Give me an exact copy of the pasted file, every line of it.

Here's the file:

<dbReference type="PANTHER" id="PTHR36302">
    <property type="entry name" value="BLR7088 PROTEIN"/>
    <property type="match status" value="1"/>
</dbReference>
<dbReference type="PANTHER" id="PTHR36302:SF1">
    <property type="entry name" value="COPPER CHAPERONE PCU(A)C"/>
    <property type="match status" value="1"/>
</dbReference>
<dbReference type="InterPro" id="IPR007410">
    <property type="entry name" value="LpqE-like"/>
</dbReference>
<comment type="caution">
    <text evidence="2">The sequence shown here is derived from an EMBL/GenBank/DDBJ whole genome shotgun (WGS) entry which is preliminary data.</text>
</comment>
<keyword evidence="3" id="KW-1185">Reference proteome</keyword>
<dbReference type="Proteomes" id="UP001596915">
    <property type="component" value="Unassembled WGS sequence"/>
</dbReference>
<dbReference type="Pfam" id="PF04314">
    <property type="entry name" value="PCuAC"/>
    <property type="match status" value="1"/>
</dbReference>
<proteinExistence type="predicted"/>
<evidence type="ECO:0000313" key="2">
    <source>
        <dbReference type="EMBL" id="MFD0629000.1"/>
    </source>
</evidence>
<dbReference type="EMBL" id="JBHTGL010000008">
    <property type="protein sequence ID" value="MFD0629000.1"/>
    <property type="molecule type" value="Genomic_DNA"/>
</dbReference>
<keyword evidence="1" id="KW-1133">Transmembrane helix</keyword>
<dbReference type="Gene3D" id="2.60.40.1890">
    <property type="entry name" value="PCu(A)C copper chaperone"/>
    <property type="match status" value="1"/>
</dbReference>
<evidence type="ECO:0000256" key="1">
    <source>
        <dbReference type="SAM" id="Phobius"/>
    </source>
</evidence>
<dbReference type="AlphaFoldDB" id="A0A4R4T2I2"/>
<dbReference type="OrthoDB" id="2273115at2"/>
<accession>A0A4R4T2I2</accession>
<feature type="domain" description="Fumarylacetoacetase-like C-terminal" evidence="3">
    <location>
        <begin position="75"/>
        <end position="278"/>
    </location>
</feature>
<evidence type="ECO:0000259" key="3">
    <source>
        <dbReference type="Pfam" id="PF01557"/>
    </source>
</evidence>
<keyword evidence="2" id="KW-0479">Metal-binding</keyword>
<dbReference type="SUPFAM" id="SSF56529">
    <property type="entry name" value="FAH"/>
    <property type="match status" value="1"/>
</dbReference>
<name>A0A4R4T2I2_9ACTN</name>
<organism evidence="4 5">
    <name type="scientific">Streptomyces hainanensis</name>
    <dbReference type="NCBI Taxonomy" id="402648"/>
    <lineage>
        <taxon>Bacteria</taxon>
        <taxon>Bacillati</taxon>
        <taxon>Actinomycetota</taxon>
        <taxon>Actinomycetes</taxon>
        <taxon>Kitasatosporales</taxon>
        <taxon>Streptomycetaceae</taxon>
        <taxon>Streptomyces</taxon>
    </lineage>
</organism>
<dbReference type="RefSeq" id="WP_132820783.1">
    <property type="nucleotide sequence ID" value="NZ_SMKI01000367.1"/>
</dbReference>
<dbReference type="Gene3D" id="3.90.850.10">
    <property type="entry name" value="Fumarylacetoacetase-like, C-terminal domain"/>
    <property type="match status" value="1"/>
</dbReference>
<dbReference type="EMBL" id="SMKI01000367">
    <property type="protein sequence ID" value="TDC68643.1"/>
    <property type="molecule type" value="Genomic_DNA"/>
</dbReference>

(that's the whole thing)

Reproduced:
<dbReference type="PANTHER" id="PTHR36302">
    <property type="entry name" value="BLR7088 PROTEIN"/>
    <property type="match status" value="1"/>
</dbReference>
<dbReference type="PANTHER" id="PTHR36302:SF1">
    <property type="entry name" value="COPPER CHAPERONE PCU(A)C"/>
    <property type="match status" value="1"/>
</dbReference>
<dbReference type="InterPro" id="IPR007410">
    <property type="entry name" value="LpqE-like"/>
</dbReference>
<comment type="caution">
    <text evidence="2">The sequence shown here is derived from an EMBL/GenBank/DDBJ whole genome shotgun (WGS) entry which is preliminary data.</text>
</comment>
<keyword evidence="3" id="KW-1185">Reference proteome</keyword>
<dbReference type="Proteomes" id="UP001596915">
    <property type="component" value="Unassembled WGS sequence"/>
</dbReference>
<dbReference type="Pfam" id="PF04314">
    <property type="entry name" value="PCuAC"/>
    <property type="match status" value="1"/>
</dbReference>
<proteinExistence type="predicted"/>
<evidence type="ECO:0000313" key="2">
    <source>
        <dbReference type="EMBL" id="MFD0629000.1"/>
    </source>
</evidence>
<dbReference type="EMBL" id="JBHTGL010000008">
    <property type="protein sequence ID" value="MFD0629000.1"/>
    <property type="molecule type" value="Genomic_DNA"/>
</dbReference>
<keyword evidence="1" id="KW-1133">Transmembrane helix</keyword>
<dbReference type="Gene3D" id="2.60.40.1890">
    <property type="entry name" value="PCu(A)C copper chaperone"/>
    <property type="match status" value="1"/>
</dbReference>
<evidence type="ECO:0000256" key="1">
    <source>
        <dbReference type="SAM" id="Phobius"/>
    </source>
</evidence>
<dbReference type="AlphaFoldDB" id="A0A4R4T2I2"/>
<dbReference type="OrthoDB" id="2273115at2"/>
<accession>A0A4R4T2I2</accession>
<feature type="domain" description="Fumarylacetoacetase-like C-terminal" evidence="3">
    <location>
        <begin position="75"/>
        <end position="278"/>
    </location>
</feature>
<evidence type="ECO:0000259" key="3">
    <source>
        <dbReference type="Pfam" id="PF01557"/>
    </source>
</evidence>
<keyword evidence="2" id="KW-0479">Metal-binding</keyword>
<dbReference type="SUPFAM" id="SSF56529">
    <property type="entry name" value="FAH"/>
    <property type="match status" value="1"/>
</dbReference>
<name>A0A4R4T2I2_9ACTN</name>
<organism evidence="4 5">
    <name type="scientific">Streptomyces hainanensis</name>
    <dbReference type="NCBI Taxonomy" id="402648"/>
    <lineage>
        <taxon>Bacteria</taxon>
        <taxon>Bacillati</taxon>
        <taxon>Actinomycetota</taxon>
        <taxon>Actinomycetes</taxon>
        <taxon>Kitasatosporales</taxon>
        <taxon>Streptomycetaceae</taxon>
        <taxon>Streptomyces</taxon>
    </lineage>
</organism>
<dbReference type="RefSeq" id="WP_132820783.1">
    <property type="nucleotide sequence ID" value="NZ_SMKI01000367.1"/>
</dbReference>
<dbReference type="Gene3D" id="3.90.850.10">
    <property type="entry name" value="Fumarylacetoacetase-like, C-terminal domain"/>
    <property type="match status" value="1"/>
</dbReference>
<dbReference type="EMBL" id="SMKI01000367">
    <property type="protein sequence ID" value="TDC68643.1"/>
    <property type="molecule type" value="Genomic_DNA"/>
</dbReference>